The Australia Council for the Arts claims to have strict procedures to guard against conflict of interest, but it’s a hollow boast. Crikey can reveal today that this taxpayer-funded outfit has no rule obliging its cultural gatekeepers to declare whether they own any work by artists to whom they’re awarding money and gigs.
I have been trying for some time now to get a straight answer as to whether any members of the selection panel for next year’s Venice Biennale own work by any of three artists chosen to represent Australia. I have received various vague responses but, until now, there has been nothing even remotely approaching a straight answer.
Finally, last night, the Australia Council conceded the following: “It is not within Australia Council for the Arts assessment procedures for any visual arts activity to ask whether individual selectors – board members, peers or panel members – own any works of any of the artists which they as a group assess.”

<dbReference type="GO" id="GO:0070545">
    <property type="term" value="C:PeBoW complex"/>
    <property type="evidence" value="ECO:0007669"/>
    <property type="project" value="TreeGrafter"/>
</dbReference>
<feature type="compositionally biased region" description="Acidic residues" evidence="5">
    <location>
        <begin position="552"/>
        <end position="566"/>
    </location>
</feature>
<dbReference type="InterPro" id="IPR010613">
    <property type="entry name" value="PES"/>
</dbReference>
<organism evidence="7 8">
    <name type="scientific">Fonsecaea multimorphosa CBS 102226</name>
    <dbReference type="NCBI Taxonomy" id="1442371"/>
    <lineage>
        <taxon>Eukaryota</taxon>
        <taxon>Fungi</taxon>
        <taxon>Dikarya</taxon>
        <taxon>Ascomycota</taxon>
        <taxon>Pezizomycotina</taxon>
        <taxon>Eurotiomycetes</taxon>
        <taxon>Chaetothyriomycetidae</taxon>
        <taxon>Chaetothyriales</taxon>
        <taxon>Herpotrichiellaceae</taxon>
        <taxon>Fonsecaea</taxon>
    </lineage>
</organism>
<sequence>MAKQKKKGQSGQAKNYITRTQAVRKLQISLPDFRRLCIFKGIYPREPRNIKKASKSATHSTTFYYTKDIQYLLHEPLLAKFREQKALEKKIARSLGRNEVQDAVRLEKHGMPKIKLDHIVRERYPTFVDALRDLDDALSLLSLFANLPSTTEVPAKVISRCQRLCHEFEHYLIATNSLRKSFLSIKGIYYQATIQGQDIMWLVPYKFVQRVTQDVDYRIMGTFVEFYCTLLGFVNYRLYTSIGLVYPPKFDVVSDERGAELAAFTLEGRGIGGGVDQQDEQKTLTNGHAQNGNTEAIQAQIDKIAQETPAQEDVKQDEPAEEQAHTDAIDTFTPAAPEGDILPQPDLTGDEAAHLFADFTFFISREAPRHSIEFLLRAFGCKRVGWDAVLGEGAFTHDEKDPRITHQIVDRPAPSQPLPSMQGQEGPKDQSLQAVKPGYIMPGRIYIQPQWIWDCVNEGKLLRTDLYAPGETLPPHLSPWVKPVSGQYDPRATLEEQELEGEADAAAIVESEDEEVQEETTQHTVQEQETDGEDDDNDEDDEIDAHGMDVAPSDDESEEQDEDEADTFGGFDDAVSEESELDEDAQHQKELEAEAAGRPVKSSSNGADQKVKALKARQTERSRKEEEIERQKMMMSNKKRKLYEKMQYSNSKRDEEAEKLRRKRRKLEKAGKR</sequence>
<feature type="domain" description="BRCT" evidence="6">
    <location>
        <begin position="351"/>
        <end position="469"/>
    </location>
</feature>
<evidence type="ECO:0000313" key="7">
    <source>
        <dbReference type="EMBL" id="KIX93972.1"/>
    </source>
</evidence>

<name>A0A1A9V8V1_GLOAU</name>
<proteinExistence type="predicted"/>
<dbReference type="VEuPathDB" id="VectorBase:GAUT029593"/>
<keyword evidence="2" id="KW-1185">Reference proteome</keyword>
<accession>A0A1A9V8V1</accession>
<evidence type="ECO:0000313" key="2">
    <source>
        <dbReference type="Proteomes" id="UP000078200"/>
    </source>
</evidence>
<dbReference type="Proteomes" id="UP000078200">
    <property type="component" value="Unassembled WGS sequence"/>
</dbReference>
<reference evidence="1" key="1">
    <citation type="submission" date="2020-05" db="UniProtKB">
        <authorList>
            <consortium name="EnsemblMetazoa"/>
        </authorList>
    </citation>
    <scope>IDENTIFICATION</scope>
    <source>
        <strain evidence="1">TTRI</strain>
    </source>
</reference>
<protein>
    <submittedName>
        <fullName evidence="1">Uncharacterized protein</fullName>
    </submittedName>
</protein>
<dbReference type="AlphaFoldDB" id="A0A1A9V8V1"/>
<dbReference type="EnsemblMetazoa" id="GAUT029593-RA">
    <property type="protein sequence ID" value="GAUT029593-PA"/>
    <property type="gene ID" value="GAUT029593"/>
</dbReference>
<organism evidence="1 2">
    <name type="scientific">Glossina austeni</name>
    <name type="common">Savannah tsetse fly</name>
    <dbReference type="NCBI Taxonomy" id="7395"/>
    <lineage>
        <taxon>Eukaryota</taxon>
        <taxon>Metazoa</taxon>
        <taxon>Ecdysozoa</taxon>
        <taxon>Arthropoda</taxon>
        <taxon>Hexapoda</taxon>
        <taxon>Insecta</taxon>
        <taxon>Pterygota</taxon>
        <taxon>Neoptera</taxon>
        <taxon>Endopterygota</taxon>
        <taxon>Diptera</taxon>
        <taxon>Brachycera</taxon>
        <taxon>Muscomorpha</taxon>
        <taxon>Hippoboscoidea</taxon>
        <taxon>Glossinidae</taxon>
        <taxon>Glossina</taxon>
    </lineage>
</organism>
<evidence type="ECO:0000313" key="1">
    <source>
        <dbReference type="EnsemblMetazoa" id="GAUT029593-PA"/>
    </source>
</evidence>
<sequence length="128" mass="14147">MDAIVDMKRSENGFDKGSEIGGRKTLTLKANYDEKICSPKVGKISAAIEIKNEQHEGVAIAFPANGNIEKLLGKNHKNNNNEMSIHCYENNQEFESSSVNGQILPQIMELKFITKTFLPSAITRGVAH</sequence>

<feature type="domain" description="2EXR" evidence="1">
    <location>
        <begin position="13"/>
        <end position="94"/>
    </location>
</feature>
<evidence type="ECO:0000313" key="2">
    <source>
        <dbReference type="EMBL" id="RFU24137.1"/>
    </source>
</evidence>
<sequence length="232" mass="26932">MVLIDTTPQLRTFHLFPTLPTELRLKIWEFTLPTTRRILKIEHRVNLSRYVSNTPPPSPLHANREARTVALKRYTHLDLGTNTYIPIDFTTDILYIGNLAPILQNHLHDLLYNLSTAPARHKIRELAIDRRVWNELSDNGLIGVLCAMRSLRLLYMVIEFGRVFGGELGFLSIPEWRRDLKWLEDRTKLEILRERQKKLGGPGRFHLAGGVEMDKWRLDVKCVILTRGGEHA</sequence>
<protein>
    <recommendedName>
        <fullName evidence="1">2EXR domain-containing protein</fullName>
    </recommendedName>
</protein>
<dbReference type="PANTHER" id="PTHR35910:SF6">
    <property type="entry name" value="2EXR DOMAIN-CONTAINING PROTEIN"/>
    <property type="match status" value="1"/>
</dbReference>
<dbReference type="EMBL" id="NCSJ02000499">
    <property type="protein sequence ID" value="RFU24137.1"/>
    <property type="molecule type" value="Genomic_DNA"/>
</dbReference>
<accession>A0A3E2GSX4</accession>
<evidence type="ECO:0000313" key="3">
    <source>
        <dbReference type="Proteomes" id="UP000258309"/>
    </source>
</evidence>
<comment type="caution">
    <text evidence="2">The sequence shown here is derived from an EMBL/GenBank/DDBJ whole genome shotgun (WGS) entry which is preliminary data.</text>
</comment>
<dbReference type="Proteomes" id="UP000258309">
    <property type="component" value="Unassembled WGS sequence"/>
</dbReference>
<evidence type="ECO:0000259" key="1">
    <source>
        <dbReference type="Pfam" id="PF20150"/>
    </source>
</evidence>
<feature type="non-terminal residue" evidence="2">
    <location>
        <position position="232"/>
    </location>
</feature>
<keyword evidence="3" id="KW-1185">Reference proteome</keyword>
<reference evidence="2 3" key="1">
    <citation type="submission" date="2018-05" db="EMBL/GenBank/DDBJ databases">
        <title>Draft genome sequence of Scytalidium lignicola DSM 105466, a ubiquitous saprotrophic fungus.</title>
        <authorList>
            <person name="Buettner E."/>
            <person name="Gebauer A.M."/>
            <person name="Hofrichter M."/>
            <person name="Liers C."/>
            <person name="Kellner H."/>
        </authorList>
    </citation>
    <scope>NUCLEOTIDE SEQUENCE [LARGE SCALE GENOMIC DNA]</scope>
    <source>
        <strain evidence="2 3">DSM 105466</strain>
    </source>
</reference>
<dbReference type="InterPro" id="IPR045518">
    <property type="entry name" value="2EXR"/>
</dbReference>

So there it is folks. The nation’s premier arts funding body doesn’t have the most basic pecuniary interest test for people it appoints to dispense grace and favour to visual artists.
Awarding an artist a place in an international event as prestigious as the Venice Biennale is all but guaranteed to boost the value of the artist’s work. Whether or not the people awarding the gig own any work by the artist would be a screamingly obvious question to ask by the Australia Council.
The Australia Council’s new chairman, James Strong, as a renowned upholder of good corporate governance, should be taking a hard look at this. And while he’s at it, he should also look into the fact that the Australia Council locked itself into to a much bigger commitment in Venice next year without having secured much of the funding.
The Australia Council puts the budget at around $1.6 million. It’s vague on how much taxpayer is being committed but a significant proportion of the budget still has to be raised from private sources, a job that’s been left to veteran art collector John Kaldor in his role as commissioner for Venice.
Senior figures in the public gallery complain that they are now facing direct competition from the Australia Council as Kaldor chases handouts from a limited pool of visual arts patrons and sponsors.